The Independent has published the results of a Europe-wide poll that finds that 62% of the British public support a Basic or Citizen’s Income: click here to read the article.
This is welcome news, but it needs to be treated with caution. The poll asked respondents to say whether they would approve of a Basic Income that ‘replaces other social security payments and is high enough to cover all basic needs’. The problem with this formulation is that if the Basic Income is high enough to cover all basic needs, including housing costs, then money saved by abolishing current social security payments would not be sufficient to fund it; and that a lower Basic Income that covered all basic needs apart from housing costs would need to abolish the Personal Income Tax Allowance as well as social security payments if it was to be affordable, and so would impose losses on many low income households at the point of implementation.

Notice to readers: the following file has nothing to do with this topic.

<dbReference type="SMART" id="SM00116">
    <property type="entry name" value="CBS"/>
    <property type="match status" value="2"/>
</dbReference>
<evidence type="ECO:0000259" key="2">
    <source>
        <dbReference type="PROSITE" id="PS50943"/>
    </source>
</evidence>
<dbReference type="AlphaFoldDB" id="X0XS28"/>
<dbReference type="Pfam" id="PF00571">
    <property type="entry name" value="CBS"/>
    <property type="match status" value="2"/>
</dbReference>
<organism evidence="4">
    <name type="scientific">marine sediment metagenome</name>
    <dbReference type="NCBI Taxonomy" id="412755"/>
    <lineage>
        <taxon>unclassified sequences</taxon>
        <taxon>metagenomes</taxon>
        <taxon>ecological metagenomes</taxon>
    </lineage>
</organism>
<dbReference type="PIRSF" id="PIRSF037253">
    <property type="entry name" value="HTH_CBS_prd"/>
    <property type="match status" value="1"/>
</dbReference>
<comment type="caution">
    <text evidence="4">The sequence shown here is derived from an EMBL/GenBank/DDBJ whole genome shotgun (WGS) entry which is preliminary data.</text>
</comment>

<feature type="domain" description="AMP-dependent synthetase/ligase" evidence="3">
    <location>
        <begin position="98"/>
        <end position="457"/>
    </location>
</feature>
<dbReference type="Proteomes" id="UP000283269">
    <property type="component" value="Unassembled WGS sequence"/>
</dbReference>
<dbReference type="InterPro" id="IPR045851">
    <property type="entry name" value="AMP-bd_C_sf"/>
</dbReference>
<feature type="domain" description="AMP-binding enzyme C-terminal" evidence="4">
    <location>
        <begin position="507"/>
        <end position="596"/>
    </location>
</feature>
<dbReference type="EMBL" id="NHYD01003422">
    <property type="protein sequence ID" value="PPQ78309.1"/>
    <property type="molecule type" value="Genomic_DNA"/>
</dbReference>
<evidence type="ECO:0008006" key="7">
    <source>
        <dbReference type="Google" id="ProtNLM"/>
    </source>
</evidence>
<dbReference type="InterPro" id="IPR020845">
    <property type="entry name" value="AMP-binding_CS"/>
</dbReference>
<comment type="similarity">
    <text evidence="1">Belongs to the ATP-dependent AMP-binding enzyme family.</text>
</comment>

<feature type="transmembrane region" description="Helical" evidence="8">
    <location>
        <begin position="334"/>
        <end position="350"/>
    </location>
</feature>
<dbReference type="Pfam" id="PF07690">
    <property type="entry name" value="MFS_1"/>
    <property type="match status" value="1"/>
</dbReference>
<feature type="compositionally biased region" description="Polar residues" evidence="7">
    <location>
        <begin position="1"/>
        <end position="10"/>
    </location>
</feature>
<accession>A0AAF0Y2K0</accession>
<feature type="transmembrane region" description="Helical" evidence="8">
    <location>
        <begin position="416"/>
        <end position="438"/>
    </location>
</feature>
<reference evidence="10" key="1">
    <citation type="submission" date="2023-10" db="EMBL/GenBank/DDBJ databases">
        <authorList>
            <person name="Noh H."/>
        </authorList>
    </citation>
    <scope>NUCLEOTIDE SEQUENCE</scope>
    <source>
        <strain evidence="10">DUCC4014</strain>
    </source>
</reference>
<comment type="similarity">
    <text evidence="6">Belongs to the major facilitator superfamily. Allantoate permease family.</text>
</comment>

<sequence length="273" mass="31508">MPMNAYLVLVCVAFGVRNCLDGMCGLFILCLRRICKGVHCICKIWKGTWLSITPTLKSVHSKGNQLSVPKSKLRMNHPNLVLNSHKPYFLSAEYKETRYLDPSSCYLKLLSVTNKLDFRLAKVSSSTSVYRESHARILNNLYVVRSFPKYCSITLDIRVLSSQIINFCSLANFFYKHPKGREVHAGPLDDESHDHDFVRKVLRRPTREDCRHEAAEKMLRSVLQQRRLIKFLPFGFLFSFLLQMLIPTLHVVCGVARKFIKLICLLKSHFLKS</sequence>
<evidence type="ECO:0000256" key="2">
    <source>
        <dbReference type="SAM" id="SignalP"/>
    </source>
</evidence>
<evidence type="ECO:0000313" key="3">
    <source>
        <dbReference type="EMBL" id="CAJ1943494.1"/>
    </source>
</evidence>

A working paper, Two feasible ways to implement a feasible Citizen’s Income scheme, published by the Institute for Social and Economic Research at the University of Essex, contains the research results on which this verdict is based. Updated research results will appear in The Feasibility of Citizen’s Income, to be published by Palgrave Macmillan next month. The research will be updated again soon.
The working paper and the book show that a Citizen’s Income of significant size, but not enough to provide for all basic needs, is feasible, provided the current structure of means-tested benefits is left in place and everyone in receipt of benefits (including Working Tax Credits, Child Tax Credits and Universal Credit) has their benefits recalculated to take into account the Citizen’s Incomes being received by their households.
But having said that, the poll results are most welcome, and should encourage precisely the kind of research that the now widespread debate on Citizen’s Income deserves.